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Geovisual Analytics Approach to Exploring Public Political Discourse on Twitter

ISPRS International Journal of Geo-Information. 2015;4(1):337-366 DOI 10.3390/ijgi4010337

 

Journal Homepage

Journal Title: ISPRS International Journal of Geo-Information

ISSN: 2220-9964 (Print)

Publisher: MDPI AG

LCC Subject Category: Geography. Anthropology. Recreation: Geography (General)

Country of publisher: Switzerland

Language of fulltext: English

Full-text formats available: PDF, HTML

 

AUTHORS


Jonathan K. Nelson (GeoVISTA Center, Department of Geography, Penn State University, State College, PA 16801, USA)

Sterling Quinn (GeoVISTA Center, Department of Geography, Penn State University, State College, PA 16801, USA)

Brian Swedberg (GeoVISTA Center, Department of Geography, Penn State University, State College, PA 16801, USA)

Wanghuan Chu (Department of Statistics, Penn State University, State College, PA 16801, USA)

Alan M. MacEachren (GeoVISTA Center, Department of Geography, Penn State University, State College, PA 16801, USA)

EDITORIAL INFORMATION

Blind peer review

Editorial Board

Instructions for authors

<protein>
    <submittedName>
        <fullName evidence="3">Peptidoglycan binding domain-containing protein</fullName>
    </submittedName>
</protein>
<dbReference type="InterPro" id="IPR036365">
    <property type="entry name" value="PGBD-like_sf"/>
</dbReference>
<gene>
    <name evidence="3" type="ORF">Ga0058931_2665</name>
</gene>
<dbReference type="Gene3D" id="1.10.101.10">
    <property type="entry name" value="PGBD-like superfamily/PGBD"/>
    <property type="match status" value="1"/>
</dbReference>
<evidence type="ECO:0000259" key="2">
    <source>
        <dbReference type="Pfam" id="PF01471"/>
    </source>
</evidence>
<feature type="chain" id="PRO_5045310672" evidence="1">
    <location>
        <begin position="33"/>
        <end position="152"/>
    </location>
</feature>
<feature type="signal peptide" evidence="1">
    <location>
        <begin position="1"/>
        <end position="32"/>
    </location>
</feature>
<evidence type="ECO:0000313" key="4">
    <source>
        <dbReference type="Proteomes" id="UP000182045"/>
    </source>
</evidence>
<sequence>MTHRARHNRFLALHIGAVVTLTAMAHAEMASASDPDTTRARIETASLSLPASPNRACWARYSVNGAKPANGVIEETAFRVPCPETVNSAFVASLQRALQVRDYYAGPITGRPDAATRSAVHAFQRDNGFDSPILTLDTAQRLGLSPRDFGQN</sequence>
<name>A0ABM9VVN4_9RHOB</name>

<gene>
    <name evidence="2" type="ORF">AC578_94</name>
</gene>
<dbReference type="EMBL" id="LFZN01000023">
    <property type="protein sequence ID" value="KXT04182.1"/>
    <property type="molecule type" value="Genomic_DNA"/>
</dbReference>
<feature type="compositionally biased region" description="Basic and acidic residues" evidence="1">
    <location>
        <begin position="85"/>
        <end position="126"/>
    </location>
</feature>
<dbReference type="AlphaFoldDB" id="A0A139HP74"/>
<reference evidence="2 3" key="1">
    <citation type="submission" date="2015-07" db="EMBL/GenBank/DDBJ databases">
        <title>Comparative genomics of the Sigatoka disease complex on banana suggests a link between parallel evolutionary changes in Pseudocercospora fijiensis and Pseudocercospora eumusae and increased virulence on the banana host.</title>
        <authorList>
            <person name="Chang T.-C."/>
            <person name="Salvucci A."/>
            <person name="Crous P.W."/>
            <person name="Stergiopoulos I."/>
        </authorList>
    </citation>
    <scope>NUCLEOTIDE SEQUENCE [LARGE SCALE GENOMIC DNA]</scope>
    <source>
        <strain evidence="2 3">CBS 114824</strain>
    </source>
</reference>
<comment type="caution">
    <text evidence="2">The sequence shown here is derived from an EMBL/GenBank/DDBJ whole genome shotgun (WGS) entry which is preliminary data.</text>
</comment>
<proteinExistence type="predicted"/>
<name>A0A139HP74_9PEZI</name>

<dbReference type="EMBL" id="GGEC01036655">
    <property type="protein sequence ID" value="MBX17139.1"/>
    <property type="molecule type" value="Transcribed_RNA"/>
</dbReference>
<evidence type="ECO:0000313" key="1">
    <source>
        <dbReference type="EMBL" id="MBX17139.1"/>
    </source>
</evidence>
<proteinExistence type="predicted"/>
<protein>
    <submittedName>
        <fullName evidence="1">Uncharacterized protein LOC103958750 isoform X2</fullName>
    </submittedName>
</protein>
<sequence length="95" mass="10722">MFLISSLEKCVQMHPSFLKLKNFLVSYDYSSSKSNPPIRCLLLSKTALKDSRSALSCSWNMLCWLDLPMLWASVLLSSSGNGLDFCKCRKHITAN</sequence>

Time From Submission to Publication: 11 weeks

 

Abstract | Full Text

We introduce spatial patterns of Tweets visualization (SPoTvis), a web-based geovisual analytics tool for exploring messages on Twitter (or “tweets”) collected about political discourse, and illustrate the potential of the approach with a case study focused on a set of linked political events in the United States. In October 2013, the U.S. Congressional debate over the allocation of funds to the Patient Protection and Affordable Care Act (commonly known as the ACA or “Obamacare”) culminated in a 16-day government shutdown. Meanwhile the online health insurance marketplace related to the ACA was making a public debut hampered by performance and functionality problems. Messages on Twitter during this time period included sharply divided opinions about these events, with many people angry about the shutdown and others supporting the delay of the ACA implementation. SPoTvis supports the analysis of these events using an interactive map connected dynamically to a term polarity plot; through the SPoTvis interface, users can compare the dominant subthemes of Tweets in any two states or congressional districts. Demographic attributes and political information on the display, coupled with functionality to show (dis)similar features, enrich users’ understandings of the units being compared. Relationships among places, politics and discourse on Twitter are quantified using statistical analyses and explored visually using SPoTvis. A two-part user study evaluates SPoTvis’ ability to enable insight discovery, as well as the tool’s design, functionality and applicability to other contexts.